Post Menu and Details.
- What is End-to-End Encryption?
- How does End-to-End Encryption Work?
- Does Your Business Need End-to-End Encryption?
- Limitations of End-to-End Encryption
Reading time: ~4 minutes
Data security has become one of the most crucial aspects of managing a modern business. Irrespective of whether you’re running an online business or a brick and mortar store, your organization likely generates and process a plethora of data every day.
From business intelligence insights to confidential customer information – your organization has to deal with a wide variety of sensitive data. What happens if a third-party intercepts any of this data and misuses it?
Service providers, government bodies, market research companies, cybercriminals – this is just a glimpse of the third-party agencies that can access your business data. Needless to say, a data security breach will jeopardize your brand reputation, credibility, and revenue.
In fact, 60% of small businesses that fall prey to a cyber-attack go out of business within the next six months. This is particularly alarming, considering that nearly 43% of cyberattacks in the U.S. are targeted at small businesses.
So, what’s the best way to prevent data theft and security breaches? While there are various techniques to protect business data, end-to-end encryption is fast-emerging as the most effective solution.
In this blog, we’ll delve deeper into the concept of end-to-end encryption. We’ll also analyze its pros and cons to determine whether it’s the right fit for your business.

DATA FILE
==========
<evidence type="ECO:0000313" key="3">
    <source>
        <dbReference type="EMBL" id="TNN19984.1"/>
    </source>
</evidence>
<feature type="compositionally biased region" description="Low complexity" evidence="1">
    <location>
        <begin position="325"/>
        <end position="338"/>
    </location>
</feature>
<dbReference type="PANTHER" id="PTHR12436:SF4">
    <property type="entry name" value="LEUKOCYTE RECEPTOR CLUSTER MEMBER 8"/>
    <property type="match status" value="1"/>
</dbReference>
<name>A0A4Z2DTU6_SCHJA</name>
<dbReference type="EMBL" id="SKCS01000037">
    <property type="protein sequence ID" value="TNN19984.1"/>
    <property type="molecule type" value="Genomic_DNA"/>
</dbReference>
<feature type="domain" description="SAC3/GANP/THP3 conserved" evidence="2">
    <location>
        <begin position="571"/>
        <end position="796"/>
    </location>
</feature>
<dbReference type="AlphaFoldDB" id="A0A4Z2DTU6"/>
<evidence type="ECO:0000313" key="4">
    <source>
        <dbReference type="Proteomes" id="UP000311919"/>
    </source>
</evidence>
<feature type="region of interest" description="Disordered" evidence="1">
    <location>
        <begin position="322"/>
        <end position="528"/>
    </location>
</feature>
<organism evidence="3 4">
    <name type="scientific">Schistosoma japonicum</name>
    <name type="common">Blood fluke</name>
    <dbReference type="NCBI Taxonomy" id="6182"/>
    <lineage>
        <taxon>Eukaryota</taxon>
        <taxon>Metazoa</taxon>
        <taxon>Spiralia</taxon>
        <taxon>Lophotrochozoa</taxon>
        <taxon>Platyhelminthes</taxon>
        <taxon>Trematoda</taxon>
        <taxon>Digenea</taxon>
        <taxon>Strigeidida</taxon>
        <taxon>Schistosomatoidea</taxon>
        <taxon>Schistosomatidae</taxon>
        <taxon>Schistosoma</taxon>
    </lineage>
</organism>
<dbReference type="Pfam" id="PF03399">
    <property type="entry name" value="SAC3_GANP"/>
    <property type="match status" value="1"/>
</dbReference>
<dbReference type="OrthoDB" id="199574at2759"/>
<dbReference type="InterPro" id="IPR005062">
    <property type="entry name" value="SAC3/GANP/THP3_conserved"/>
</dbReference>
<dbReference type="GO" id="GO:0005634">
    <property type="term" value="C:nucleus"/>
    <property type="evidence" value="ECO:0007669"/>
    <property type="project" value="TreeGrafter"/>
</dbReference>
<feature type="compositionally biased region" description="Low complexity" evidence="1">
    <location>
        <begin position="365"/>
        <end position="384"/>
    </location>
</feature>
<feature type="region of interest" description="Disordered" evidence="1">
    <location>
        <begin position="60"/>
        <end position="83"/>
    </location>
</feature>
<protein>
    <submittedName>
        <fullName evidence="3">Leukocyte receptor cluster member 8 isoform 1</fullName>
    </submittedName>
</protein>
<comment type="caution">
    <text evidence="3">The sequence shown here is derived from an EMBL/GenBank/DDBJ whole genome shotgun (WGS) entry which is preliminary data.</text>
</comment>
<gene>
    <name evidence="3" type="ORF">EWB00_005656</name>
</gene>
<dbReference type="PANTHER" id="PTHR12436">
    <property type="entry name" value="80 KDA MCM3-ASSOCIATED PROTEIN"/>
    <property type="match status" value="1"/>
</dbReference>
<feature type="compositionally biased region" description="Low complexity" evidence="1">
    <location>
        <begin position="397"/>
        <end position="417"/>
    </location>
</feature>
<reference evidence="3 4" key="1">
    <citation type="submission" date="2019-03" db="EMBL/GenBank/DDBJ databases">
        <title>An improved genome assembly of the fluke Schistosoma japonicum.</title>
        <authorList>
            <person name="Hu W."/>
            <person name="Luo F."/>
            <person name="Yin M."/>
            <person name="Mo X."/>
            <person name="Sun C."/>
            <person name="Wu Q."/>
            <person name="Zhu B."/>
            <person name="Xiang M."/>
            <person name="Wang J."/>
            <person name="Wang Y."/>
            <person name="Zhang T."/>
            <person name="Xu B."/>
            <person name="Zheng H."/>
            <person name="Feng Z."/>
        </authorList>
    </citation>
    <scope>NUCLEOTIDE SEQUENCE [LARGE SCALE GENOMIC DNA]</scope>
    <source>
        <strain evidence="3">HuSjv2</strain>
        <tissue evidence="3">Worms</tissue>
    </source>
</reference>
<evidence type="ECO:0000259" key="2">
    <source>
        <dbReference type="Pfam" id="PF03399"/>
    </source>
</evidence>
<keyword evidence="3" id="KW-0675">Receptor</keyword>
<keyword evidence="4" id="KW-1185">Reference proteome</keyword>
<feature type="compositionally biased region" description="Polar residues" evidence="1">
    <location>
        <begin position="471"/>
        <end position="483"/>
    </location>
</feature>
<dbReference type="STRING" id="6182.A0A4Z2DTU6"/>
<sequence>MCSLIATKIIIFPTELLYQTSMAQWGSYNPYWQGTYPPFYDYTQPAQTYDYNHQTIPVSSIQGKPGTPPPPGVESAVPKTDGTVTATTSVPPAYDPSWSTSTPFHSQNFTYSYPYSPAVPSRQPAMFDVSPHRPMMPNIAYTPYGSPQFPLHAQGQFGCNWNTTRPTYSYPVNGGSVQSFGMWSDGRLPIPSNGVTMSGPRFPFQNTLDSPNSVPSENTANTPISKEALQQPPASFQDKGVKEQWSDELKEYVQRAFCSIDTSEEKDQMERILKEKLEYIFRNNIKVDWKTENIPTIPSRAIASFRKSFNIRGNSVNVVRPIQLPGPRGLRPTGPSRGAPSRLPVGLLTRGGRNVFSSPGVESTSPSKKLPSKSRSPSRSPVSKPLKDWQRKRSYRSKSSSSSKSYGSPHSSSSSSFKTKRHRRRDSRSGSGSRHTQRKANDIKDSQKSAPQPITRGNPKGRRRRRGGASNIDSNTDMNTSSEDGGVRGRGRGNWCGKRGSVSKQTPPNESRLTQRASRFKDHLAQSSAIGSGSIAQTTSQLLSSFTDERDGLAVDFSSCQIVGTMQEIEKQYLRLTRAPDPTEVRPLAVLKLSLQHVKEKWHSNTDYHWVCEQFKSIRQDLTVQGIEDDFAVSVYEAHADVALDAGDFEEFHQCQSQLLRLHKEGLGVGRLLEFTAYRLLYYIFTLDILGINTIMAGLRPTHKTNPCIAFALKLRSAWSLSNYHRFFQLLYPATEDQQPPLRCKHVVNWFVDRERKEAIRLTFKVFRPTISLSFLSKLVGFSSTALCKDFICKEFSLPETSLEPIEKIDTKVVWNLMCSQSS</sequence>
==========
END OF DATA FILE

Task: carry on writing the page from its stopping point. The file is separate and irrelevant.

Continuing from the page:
What is End-to-End Encryption?
If you’ve ever used apps, such as WhatsApp and Zoom, you must’ve come across a notification that says something like:
“Your messages and calls are secured with end-to-end encryption.”
Put, end-to-end encryption or E2EE is the encoding data technique so that only the sender and recipient can access it. It establishes a secure communication line that prevents any third-party from accessing the data while it’s being transmitted from one device to another.
How does End-to-End Encryption Work?
In an end-to-end encryption framework, the sender encodes the data using an encryption key. When the data reaches the recipient, they can decode it using the same encryption key or a combination of a public and private key.
Thus, in end-to-end encryption, only the sender and recipient can intercept the data. It blocks access for any third-party, such as a hacker or service provider, while the data is transferred between two devices or across the internet.
Broadly, end-to-end encryption can be categorized as:
In symmetric end-to-end encryption, both the sender and the recipient use the same encryption key to encode and decode the data. It’s faster, hassle-free, and the most commonly used form of E2EE.
On the other hand, in asymmetric end-to-end encryption, the recipient uses a public and a private key to decode the transmitted information. While this complicates the overall process, it also provides increased security.
Now that you know what E2EE is, you must be wondering whether your business needs to implement it. Let’s find out.